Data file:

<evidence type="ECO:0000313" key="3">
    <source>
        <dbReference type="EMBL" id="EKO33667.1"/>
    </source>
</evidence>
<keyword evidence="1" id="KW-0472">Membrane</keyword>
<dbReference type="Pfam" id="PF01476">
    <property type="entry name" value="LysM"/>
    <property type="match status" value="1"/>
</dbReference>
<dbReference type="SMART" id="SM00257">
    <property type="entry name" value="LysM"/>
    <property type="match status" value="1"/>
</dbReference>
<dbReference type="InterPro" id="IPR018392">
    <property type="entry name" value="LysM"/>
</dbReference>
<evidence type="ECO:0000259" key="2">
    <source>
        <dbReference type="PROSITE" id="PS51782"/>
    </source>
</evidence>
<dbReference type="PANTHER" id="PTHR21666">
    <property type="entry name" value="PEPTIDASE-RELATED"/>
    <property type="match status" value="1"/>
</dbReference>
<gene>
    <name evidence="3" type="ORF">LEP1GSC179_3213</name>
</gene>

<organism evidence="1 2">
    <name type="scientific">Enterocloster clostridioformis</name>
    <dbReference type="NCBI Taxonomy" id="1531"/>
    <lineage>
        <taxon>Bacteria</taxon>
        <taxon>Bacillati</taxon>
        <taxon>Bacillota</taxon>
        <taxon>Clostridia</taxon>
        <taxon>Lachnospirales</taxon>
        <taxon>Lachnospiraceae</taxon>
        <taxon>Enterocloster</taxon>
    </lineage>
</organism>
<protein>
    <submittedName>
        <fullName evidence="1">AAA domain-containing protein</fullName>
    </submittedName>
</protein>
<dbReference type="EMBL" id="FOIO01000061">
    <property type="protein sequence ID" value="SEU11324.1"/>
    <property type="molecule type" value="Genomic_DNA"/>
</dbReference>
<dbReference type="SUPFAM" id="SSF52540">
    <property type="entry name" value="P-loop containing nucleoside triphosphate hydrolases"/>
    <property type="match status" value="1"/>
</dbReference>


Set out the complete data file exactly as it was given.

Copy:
<evidence type="ECO:0000313" key="3">
    <source>
        <dbReference type="EMBL" id="EKO33667.1"/>
    </source>
</evidence>
<keyword evidence="1" id="KW-0472">Membrane</keyword>
<dbReference type="Pfam" id="PF01476">
    <property type="entry name" value="LysM"/>
    <property type="match status" value="1"/>
</dbReference>
<dbReference type="SMART" id="SM00257">
    <property type="entry name" value="LysM"/>
    <property type="match status" value="1"/>
</dbReference>
<dbReference type="InterPro" id="IPR018392">
    <property type="entry name" value="LysM"/>
</dbReference>
<evidence type="ECO:0000259" key="2">
    <source>
        <dbReference type="PROSITE" id="PS51782"/>
    </source>
</evidence>
<dbReference type="PANTHER" id="PTHR21666">
    <property type="entry name" value="PEPTIDASE-RELATED"/>
    <property type="match status" value="1"/>
</dbReference>
<gene>
    <name evidence="3" type="ORF">LEP1GSC179_3213</name>
</gene>

<organism evidence="1 2">
    <name type="scientific">Enterocloster clostridioformis</name>
    <dbReference type="NCBI Taxonomy" id="1531"/>
    <lineage>
        <taxon>Bacteria</taxon>
        <taxon>Bacillati</taxon>
        <taxon>Bacillota</taxon>
        <taxon>Clostridia</taxon>
        <taxon>Lachnospirales</taxon>
        <taxon>Lachnospiraceae</taxon>
        <taxon>Enterocloster</taxon>
    </lineage>
</organism>
<protein>
    <submittedName>
        <fullName evidence="1">AAA domain-containing protein</fullName>
    </submittedName>
</protein>
<dbReference type="EMBL" id="FOIO01000061">
    <property type="protein sequence ID" value="SEU11324.1"/>
    <property type="molecule type" value="Genomic_DNA"/>
</dbReference>
<dbReference type="SUPFAM" id="SSF52540">
    <property type="entry name" value="P-loop containing nucleoside triphosphate hydrolases"/>
    <property type="match status" value="1"/>
</dbReference>